Photo Series featuring Berlin’s Metro Network
The German capital can look back on a worldwide unique history and of course the city’s constructional countenance gives a very good reflection of that. Against the background of other European capitals Berlin seems to skip a couple of urban development stages. Despite constructional blunders and demolition one of the best history tellers is still around, that is the city’s infrastructure, in particular the underground transportation, its diverse tunnels and various stations. When having a closer look they reveal a stunning piece of Berlin’s chronicles as well as contemporary stories.
The Philosophy: As a far and wide travelled man I kind of had to learn that one hasn’t to see the other side of the world to encounter special moments as often interesting things already happen at one’s own doorstep. The history of the city being reflected by the underground tunnel and stations as well as my personal appreciation for a very good public transportation is the driving force of this dossier. Its photos shall portray and honour that the same way like bringing this story to you, the reader. An “Ey, every morning I am driving that way to work, but I’ve never seen it like that” is the biggest compliment I can get.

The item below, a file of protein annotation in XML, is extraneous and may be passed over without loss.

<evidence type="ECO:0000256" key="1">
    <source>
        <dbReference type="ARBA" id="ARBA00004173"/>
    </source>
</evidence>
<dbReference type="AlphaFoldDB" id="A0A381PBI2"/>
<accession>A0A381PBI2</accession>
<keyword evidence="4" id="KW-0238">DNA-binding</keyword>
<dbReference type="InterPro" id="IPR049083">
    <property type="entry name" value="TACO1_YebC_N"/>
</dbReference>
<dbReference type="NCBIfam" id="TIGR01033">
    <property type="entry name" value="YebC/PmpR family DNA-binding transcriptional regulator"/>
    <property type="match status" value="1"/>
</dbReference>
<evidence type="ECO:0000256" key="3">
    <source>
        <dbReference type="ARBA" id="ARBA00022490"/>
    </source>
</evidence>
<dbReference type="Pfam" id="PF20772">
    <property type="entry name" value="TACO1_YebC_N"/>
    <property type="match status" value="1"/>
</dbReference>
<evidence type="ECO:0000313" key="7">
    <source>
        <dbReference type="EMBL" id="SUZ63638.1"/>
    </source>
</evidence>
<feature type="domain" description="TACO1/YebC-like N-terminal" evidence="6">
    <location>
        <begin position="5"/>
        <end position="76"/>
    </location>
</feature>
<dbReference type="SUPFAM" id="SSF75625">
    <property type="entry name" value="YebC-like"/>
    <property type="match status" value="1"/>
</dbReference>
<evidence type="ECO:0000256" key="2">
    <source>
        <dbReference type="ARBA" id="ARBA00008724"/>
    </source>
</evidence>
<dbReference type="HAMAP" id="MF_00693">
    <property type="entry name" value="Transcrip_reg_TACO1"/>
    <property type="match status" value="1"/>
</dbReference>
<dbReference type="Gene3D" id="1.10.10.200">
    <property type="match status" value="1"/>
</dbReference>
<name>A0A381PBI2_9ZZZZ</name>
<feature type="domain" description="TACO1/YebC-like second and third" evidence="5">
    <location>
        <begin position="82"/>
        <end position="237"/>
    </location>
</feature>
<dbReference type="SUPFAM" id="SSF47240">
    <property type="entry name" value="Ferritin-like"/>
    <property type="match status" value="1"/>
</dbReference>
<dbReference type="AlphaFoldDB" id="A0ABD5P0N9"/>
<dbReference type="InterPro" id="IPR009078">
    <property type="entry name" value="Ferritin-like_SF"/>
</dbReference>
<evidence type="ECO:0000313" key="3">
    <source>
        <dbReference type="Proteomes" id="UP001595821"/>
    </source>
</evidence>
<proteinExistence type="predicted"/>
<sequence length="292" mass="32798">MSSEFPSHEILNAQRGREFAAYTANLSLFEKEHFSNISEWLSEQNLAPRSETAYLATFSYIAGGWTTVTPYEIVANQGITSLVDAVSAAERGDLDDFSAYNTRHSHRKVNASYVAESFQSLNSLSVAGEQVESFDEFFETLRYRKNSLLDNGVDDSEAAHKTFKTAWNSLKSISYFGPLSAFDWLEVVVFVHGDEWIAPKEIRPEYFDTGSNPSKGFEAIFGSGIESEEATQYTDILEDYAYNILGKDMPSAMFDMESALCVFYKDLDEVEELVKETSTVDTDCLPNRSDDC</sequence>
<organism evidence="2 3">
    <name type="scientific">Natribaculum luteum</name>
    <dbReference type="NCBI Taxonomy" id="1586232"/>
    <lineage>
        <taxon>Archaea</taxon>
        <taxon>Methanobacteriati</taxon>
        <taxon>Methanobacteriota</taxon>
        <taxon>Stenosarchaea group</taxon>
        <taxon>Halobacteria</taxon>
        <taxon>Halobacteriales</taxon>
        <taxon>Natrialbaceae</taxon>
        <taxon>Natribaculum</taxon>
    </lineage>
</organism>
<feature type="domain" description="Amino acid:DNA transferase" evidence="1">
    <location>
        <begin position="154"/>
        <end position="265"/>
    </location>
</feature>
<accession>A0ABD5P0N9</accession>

The Task: The window between two sequent trains is the only time available to take a U-Bahn photo. At every station the station sign has to be photographed in a standardised way. The remaining time can be used to get an architectonic photo of the platform, anteroom, trains etc. Personally I tightened the task by solely using a 24mm prime lens at aperture f/1.4 without tripod. Despite the time limit the photo should be taken the way that the station appears a little abandoned and without lots of people.
The Technique: The images get post-processed, but in a very marginal way only. I only allow myself to correct (chromatic) aberrations, optical distortion, contrasts and white balance. The adjustment of contrasts and white balance reveals the actual (decontaminated) colour and interesting further details.
The Law: All photos were taken the way in regard of protecting the personality rights of train drivers as well as passengers. That means no face can be identified. If one of the very few humans can be identified though then this person was always informed about this project and asked if the photo taken can be published. Surprisingly Berlin can be very open-minded in that case.
Some of the photo stories got shot together with my photographer friend Torsten Goltz. He captured a couple of nice underground impressions as well.